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How to Grow Your Start-up Financially


How to Grow Your Start-up Financially

If you’ve just launched a brand new business, you could be forgiven for thinking that the odds are against you. After all, an estimated 96% of all businesses fail within 10 years, as a combination of industry challenges and market forces restrict the portents for organic and sustainable growth.

More specifically, the inability of business to grow financially usually triggers a terminal decline. This is a key area for you to focus on as an entrepreneur, as you look to create a secure and agile business model that can evolve in line with economic and consumer trends

In this post, we’ll look at practical ways in which you can grow your start-up financially and achieve long-term commercial success.

  1. Learn from the Successes of Other Start-ups

They say that entrepreneurs should think outside of the box, and this is definitely true when looking to learn from the successes of other start-ups. The key is to focus on different types of firm and business model, as this compels you to look outside of your own industry and develop brand new ideas for expanding your venture.

Firms such as WH Ireland offer universal lessons to start-ups, for example, as this article highlights. In recent times, this burgeoning company has been forced to respond to regulatory adversity and create a more agile business model, and this type of proactive thinking is crucial to the long-term success of start-up.

Similarly, the firm has also recently expanded into its homeland in the north of England, helping it to reduce operational costs and target a growth marketplace. This highlights the importance of creative thinking, and how it can be applied effectively by entrepreneurs.

  1. Reduce the Debt Burden in Your Business

 To launch your start-up, you may need some financial assistance from third parties. While some brands may choose to secure a bank loan or offer equity in exchange for funds from an investor, these options can create long-term cycles of debt within the firm and also dilute your stake as an owner.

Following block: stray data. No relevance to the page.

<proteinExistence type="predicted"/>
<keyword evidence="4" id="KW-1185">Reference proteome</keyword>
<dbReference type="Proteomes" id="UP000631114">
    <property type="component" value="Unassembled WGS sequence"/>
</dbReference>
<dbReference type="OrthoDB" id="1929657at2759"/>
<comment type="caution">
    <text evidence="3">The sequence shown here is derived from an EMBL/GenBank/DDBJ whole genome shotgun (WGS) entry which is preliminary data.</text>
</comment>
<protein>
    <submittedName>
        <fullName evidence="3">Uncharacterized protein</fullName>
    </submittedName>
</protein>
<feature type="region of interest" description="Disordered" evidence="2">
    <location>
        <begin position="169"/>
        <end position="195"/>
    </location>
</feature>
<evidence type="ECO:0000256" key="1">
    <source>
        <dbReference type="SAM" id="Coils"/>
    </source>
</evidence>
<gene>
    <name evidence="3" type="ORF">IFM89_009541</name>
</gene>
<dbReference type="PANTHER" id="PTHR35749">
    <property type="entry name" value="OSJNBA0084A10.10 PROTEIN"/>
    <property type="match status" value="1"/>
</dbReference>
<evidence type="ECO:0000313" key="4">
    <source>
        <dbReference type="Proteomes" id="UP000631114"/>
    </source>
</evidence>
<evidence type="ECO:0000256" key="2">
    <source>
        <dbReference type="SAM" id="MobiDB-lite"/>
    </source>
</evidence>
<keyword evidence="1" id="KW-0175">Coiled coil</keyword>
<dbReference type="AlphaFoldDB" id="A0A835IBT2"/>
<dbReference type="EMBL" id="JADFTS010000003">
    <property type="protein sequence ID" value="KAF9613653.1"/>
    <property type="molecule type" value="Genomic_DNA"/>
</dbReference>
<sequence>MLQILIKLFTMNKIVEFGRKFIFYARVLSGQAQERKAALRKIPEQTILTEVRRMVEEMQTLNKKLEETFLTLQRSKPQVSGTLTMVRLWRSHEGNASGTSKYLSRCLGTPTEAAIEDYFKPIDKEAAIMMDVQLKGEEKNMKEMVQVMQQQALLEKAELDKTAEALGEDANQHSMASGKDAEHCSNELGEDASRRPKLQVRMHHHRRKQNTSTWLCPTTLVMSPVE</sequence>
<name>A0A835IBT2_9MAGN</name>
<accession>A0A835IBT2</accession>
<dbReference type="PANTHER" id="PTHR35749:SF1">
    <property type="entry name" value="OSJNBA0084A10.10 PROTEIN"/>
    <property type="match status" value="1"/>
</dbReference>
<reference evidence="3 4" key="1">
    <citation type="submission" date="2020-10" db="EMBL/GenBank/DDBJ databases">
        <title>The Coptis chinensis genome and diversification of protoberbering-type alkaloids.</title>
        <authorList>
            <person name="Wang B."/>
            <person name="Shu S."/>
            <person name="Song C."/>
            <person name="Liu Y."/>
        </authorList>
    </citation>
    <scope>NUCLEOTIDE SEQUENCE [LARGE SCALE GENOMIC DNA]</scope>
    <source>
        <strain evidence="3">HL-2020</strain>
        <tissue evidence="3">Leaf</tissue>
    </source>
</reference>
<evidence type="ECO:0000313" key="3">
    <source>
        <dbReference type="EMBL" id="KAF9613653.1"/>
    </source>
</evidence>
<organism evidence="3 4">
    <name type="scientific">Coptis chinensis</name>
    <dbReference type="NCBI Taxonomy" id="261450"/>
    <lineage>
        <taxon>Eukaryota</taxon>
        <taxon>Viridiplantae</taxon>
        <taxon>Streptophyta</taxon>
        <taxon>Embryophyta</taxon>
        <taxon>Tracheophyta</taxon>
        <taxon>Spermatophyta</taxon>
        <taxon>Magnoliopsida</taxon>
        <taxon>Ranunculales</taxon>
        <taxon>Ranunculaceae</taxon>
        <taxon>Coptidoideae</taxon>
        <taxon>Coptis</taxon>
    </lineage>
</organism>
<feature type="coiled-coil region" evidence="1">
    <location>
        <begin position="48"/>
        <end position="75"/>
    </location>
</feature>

But can you really fund your venture while also minimising long-term debt? The short answer as yes, as modern financing options allow you to leverage assets such as accounts receivable to generate short-term and unsecured capital. Through this approach, you can essentially sell confirmed invoices to third party investors, enabling you to optimise your cash flow at any given time.

This is simply repaid when the client settles their invoice, ending the debt cycle and helping you to retain as much equity as possible within your business.

  1. Focus on Profit not Turnover

There is an old saying which suggests that while turnover is vanity, profit is sanity. This is a tried and tested piece of wisdom, but it’s worth repeating as so many ventures fall foul of this. 

Even if you’re able to increase your companies turnover incrementally each year, this usually means that your cost bases will also need to increase to meet this additional demand. So, if your costs rise at a disproportionate rate to your turnover, you’ll ultimately lose money and be unable to scale your business over time. 

You should therefore focus solely on the profitability of your start-up, as you look to manage costs and optimise margins incrementally each year. This is the key to long-term growth, regardless of which industry or market your business operates in.

I am the founder of Startup Today. I am the main writer and have put in many hours of work into creating this blog. If you want to find out more about me then lets get in contact.

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